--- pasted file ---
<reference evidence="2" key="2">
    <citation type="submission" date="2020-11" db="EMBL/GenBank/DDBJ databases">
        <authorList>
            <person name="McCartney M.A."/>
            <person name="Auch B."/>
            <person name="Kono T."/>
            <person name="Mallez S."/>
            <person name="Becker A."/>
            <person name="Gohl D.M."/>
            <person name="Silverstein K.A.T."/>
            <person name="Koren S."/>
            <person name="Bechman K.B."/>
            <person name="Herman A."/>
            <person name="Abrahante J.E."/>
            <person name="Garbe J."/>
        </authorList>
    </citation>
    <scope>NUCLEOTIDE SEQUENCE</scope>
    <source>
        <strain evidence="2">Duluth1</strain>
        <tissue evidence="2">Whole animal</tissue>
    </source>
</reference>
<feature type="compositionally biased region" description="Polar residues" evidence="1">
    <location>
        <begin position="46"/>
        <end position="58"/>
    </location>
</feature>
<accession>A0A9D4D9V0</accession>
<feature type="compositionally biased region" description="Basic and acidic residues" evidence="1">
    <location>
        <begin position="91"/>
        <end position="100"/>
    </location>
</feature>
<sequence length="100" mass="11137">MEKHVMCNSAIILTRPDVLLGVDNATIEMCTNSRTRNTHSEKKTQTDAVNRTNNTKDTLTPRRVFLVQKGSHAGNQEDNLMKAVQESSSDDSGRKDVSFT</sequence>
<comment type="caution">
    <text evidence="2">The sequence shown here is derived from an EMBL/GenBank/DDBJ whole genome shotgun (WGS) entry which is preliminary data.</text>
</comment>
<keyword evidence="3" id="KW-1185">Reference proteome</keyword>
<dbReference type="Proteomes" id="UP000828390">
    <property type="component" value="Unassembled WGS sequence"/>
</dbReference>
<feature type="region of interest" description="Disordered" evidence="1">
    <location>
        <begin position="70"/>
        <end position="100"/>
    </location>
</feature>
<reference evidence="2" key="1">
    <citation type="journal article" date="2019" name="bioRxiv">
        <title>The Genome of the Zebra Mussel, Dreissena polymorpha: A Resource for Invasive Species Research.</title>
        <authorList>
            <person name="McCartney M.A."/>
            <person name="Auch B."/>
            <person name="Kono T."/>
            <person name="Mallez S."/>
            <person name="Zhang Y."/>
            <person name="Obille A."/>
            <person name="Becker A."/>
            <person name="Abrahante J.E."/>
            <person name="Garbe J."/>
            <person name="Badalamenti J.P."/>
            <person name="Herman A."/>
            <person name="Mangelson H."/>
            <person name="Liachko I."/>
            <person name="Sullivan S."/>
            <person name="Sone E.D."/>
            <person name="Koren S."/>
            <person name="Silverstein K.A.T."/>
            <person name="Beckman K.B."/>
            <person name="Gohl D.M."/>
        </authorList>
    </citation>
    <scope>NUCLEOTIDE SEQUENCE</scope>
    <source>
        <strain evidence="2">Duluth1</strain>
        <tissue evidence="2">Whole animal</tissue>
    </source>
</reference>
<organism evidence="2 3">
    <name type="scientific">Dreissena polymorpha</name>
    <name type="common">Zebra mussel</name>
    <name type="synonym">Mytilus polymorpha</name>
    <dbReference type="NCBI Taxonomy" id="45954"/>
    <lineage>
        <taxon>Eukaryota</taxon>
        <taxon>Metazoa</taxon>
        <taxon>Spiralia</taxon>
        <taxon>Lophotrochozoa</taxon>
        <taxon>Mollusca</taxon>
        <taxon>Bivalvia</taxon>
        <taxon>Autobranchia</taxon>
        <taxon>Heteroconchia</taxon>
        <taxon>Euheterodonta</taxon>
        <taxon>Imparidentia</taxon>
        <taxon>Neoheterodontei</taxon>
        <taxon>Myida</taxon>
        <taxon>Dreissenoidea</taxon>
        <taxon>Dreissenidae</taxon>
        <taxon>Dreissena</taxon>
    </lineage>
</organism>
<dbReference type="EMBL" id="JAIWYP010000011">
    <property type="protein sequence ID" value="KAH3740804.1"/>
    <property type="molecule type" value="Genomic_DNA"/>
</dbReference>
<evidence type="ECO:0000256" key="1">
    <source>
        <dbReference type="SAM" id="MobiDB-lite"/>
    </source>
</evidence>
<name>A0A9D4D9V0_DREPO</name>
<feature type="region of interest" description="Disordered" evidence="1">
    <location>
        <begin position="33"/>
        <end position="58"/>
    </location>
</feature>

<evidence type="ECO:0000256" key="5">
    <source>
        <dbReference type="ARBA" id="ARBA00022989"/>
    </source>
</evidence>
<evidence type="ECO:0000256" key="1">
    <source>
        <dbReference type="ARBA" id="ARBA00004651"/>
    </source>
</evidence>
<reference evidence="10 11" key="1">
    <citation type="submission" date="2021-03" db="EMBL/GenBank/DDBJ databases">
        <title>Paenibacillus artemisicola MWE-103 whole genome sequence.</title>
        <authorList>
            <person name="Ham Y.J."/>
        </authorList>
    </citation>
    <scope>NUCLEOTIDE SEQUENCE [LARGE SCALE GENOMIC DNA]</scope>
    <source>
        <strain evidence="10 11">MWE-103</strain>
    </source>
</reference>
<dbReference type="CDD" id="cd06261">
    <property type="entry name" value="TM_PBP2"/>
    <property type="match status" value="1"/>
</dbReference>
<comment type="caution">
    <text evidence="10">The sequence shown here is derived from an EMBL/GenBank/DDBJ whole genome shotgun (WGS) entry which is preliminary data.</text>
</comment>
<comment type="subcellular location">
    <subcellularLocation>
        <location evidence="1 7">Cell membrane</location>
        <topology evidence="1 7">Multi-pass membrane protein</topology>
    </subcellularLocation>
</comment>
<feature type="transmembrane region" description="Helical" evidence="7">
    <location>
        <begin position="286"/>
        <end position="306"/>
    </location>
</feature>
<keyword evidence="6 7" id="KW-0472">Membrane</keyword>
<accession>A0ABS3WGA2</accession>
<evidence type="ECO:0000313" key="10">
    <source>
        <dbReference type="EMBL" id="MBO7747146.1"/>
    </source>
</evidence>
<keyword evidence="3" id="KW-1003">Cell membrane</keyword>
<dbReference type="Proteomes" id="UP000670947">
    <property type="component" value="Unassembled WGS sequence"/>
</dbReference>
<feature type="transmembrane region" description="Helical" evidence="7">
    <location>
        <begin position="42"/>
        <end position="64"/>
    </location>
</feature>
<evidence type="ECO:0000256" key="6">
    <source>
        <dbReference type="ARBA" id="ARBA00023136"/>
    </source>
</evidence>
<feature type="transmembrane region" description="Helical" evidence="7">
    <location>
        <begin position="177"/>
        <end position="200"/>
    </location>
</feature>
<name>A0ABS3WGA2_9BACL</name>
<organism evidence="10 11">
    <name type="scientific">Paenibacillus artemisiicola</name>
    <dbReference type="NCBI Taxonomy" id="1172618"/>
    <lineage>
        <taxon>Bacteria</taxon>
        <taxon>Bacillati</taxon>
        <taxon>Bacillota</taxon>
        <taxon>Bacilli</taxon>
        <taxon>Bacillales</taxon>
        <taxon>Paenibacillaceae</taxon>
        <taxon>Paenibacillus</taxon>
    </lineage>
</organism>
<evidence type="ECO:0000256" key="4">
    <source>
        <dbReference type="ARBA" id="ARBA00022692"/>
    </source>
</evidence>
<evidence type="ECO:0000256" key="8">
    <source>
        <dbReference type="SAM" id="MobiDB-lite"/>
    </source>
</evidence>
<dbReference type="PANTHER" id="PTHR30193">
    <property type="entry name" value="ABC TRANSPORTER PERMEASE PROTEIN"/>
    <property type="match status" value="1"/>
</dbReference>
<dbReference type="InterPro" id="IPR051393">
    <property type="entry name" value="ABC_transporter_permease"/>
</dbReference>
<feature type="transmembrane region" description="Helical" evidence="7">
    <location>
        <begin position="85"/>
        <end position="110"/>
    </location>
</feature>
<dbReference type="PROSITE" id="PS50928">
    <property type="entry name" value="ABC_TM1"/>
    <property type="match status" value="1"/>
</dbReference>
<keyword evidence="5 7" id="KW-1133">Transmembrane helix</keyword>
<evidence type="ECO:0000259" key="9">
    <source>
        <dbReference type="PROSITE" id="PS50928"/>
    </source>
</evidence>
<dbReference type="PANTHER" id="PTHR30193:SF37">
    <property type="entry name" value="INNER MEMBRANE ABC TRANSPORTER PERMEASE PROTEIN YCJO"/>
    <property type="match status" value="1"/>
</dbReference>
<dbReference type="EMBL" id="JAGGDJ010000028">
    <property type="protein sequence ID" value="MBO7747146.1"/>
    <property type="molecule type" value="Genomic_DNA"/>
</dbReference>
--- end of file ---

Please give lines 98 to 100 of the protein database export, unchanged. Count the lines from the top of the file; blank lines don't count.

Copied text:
        <taxon>Neoheterodontei</taxon>
        <taxon>Myida</taxon>
        <taxon>Dreissenoidea</taxon>